Information overload is a state of being overwhelmed by the amount of data presented for one’s attention or processing. The term is used to refer not only to situations involving too much data for a given decision but also the constant inundation of data from many sources that is characteristic of modern life.
Information overload reduces our capacity to function effectively, which can lead to poor decisions in both work and life as well as the inability to make decisions, which is sometimes referred to as analysis paralysis. When the situation persists, burnout is a common result.
Information overload is one of the major areas identified for reform by the humane tech movement, which seeks to realign technology with human needs rather than exploiting human vulnerabilities for profit, as has far too often been the case.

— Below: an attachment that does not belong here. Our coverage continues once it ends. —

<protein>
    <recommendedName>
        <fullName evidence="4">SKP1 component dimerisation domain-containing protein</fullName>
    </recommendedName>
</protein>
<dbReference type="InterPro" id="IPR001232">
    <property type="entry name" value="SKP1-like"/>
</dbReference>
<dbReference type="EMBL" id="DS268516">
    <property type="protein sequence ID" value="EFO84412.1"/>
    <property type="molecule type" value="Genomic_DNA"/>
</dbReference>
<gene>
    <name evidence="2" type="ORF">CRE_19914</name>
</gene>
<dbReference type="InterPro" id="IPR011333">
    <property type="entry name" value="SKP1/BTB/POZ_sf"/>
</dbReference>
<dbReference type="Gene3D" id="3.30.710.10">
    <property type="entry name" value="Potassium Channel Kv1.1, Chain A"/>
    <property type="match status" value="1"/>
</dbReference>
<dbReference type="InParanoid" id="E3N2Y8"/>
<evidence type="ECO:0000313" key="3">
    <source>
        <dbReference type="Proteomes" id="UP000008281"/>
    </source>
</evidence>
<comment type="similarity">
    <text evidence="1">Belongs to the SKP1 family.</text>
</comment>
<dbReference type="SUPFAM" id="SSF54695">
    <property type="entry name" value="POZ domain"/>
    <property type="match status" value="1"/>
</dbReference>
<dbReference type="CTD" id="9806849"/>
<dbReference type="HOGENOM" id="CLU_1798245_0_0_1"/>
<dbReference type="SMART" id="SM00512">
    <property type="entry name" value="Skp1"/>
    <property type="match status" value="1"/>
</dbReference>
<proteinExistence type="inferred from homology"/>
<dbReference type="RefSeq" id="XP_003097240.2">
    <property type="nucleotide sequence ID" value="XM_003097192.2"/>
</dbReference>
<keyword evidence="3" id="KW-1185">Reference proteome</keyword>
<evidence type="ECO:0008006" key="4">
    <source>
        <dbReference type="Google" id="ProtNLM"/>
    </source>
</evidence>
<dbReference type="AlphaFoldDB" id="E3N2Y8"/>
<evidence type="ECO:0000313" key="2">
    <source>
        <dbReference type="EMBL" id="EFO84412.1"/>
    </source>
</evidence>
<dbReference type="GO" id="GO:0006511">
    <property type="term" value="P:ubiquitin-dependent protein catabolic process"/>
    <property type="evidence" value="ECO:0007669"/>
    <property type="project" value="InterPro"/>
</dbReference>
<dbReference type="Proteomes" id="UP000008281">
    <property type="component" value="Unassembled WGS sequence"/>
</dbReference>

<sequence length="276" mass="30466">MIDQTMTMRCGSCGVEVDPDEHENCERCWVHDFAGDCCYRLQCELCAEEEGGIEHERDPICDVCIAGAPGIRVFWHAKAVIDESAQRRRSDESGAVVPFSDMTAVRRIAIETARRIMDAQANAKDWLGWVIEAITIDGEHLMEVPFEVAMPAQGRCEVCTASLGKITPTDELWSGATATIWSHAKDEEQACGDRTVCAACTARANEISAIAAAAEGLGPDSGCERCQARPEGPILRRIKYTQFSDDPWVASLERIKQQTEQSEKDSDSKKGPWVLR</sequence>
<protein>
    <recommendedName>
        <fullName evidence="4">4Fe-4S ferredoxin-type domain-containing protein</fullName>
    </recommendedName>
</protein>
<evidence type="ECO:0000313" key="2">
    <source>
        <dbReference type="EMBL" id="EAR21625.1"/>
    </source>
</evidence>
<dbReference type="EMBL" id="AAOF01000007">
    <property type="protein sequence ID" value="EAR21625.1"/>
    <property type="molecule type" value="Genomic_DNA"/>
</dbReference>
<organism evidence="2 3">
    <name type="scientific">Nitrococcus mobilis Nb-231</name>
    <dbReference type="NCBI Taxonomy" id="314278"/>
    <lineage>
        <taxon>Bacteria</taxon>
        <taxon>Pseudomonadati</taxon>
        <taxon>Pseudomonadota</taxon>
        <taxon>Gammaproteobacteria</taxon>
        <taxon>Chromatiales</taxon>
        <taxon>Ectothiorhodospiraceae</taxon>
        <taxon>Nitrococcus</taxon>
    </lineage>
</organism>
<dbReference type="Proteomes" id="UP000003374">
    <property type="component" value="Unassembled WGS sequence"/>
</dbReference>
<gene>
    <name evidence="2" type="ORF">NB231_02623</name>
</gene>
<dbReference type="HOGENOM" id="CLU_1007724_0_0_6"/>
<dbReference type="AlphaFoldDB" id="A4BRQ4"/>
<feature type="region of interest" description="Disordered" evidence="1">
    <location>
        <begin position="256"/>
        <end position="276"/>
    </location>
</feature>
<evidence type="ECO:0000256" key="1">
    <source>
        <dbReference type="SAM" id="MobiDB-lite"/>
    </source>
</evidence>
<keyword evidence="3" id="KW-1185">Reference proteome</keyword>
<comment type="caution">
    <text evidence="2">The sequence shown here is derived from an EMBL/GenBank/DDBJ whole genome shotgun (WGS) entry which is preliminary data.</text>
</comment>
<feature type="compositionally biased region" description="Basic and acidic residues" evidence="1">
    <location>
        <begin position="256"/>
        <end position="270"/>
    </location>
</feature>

On the individual level and in the workplace, the main tool for preventing information overload is intentionally limiting our exposure by being selective about the amount of data demanding our attention. Attention management strategies such as shutting off notifications and simply limiting time at the computer can be very effective. Technological solutions include calm technology principles applied to software design and the offloading of information processing to increasingly capable AI systems.
The futurist Alvin Toffler wrote about the potential for information overload in 1970, and may have coined the term. Toffler foresaw the exponential growth of the information age and warned about the challenges it could pose for humans in Future Shock and other works.
See also: attention economy